It goes without saying that a key role in the revamped UN counterterrorism system is played to the UN Office of Counter-Terrorism (UNOCT). In 2019, we continued to contribute to the UNOCT's efforts aimed at providing relevant technical assistance through projects and activities with a particular focus on Central Asian countries, including when it comes to the implementation of the UN Global Counter-Terrorism Strategy in Central Asia. We also helped to prepare a new UNOCT project, to be implemented jointly with the UN Office on Drugs and Crime to cut short arms deliveries to terrorists. We hope this project will be launched soon, again with a particular focus on Central Asia.
We are extremely concerned about the possible proliferation of terrorism from the Middle East to Central Asia via Afghanistan, where ISIS is increasing its control over an ever larger territory. I would like to point out in this connection that in May 2019 the UN Security Council adopted sanctions against the Islamic State's Afghan branch, ISIS Wilayat Khorasan, at the Russian-US initiative. We hope to be able to continue this cooperation with a view to adding other regional ISIS 'branches' to the 1267/1989/2253 ISIL (Da'esh) and Al-Qaida sanctions list. We also hope to be able to carry on a committed and substantive discussion on this subject, as well as on the other potential joint Russian-US counterterrorism actions within the framework of the relevant bilateral dialogue.
Question: What about Russia's efforts to ensure international information security and fight cybercrime?
Asnwer: In 2019, we vigorously promoted Russian approaches to ensuring international information security at international platforms.
In June, the UN Open-ended Working Group on international information security was established at Russia's initiative, the most important mechanism on these issues at the UN.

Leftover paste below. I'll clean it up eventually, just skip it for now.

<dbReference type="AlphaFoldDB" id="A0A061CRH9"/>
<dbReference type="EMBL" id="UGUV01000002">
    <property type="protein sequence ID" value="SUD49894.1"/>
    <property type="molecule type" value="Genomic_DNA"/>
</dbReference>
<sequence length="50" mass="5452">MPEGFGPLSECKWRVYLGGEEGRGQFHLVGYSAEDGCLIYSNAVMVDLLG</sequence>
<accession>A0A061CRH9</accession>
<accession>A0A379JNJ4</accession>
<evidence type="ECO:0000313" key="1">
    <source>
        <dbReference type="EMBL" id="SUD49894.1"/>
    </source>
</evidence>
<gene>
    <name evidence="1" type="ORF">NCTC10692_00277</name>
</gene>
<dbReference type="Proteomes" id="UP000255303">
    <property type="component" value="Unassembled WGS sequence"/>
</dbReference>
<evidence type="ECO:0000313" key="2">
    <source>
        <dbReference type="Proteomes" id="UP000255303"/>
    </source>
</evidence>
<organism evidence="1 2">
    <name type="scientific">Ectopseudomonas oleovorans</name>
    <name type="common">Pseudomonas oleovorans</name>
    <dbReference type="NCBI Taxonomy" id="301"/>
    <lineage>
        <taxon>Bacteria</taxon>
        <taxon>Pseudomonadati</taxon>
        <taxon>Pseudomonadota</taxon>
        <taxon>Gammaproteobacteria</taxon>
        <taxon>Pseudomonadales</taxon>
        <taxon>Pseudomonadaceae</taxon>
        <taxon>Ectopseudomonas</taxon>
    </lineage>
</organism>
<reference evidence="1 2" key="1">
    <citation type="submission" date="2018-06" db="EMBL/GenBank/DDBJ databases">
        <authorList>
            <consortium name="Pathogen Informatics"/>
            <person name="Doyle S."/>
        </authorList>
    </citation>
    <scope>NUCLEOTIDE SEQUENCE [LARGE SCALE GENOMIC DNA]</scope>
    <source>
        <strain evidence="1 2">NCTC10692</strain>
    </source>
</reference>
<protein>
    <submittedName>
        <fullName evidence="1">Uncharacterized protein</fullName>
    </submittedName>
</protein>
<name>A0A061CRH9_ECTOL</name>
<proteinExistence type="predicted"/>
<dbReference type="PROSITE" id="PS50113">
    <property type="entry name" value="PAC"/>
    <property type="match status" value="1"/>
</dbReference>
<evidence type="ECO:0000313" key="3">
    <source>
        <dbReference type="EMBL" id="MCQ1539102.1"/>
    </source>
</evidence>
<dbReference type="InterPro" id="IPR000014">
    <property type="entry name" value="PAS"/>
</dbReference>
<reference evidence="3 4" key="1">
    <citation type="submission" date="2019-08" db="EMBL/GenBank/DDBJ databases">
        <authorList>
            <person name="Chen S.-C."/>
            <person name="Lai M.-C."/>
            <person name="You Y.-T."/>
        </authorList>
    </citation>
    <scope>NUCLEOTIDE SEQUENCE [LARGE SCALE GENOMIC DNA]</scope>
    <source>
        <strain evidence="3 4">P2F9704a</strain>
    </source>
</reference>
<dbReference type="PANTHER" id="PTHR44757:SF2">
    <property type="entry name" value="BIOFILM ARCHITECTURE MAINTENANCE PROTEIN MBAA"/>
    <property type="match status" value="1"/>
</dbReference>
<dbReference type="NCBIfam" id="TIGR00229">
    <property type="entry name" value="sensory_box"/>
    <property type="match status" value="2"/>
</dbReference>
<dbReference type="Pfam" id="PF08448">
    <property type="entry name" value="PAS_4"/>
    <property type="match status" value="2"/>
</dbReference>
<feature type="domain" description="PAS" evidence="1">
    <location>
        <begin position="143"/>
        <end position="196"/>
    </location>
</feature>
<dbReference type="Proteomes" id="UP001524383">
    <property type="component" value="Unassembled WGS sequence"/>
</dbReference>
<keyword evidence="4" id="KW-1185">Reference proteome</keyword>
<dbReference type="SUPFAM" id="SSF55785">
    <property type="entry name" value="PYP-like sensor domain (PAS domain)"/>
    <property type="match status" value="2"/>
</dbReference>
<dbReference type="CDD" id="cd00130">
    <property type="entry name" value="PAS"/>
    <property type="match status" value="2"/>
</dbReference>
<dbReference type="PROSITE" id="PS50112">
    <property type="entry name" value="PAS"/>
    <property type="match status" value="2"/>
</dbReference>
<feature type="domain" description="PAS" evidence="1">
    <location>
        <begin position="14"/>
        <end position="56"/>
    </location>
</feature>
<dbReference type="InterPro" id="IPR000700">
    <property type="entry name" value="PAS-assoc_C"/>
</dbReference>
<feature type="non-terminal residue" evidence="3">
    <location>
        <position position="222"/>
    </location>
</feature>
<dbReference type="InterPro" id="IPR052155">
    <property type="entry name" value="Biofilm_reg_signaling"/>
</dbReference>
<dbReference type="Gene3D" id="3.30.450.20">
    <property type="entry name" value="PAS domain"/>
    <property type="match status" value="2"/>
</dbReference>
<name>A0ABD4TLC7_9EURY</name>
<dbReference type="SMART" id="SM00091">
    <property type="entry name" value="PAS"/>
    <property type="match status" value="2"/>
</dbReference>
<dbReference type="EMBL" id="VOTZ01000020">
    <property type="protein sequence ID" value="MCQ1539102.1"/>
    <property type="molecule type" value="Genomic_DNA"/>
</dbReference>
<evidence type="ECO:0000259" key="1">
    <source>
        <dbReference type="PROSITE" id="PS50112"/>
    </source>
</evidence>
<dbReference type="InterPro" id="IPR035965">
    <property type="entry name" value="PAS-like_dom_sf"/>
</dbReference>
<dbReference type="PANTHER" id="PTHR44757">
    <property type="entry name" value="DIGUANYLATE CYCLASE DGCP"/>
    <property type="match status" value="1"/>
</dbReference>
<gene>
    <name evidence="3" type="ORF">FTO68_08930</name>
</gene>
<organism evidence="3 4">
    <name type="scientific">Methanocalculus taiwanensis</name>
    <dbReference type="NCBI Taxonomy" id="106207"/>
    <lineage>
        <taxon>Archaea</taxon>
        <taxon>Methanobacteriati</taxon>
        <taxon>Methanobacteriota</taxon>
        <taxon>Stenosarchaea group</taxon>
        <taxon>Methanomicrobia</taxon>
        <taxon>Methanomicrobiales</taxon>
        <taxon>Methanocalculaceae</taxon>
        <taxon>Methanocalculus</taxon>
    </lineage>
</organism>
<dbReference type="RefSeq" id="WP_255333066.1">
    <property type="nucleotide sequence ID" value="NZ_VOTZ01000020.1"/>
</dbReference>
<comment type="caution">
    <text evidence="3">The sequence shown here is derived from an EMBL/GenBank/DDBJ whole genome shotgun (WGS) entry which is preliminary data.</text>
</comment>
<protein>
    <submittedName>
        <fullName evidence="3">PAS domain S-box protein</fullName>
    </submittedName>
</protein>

During the 74th session of the UN General Assembly a resolution on developments in the field of information and telecommunications in the context of international security was adopted by a majority vote, essentially a compromise and a non-confrontational text welcoming the launch of the UN Open-ended Working Group. But the voting results showed that the vast majority of countries share Russia's logic.
Breakthrough results have also been achieved in promoting our initiatives at the UN to combat cybercrime. The UN General Assembly largely approved the Russia-sponsored resolution on countering the use of information and communications technologies for criminal purposes. It calls for the creation of an ad hoc open-ended intergovernmental committee to develop a comprehensive universal convention on this matter.
A number of major related regional events have been organised at Russia's request including the Central American forum on cybercrime and international information security in Guatemala on May 28-29, and an international forum on the use of ICT for peaceful purposes in Havana on July 8-10.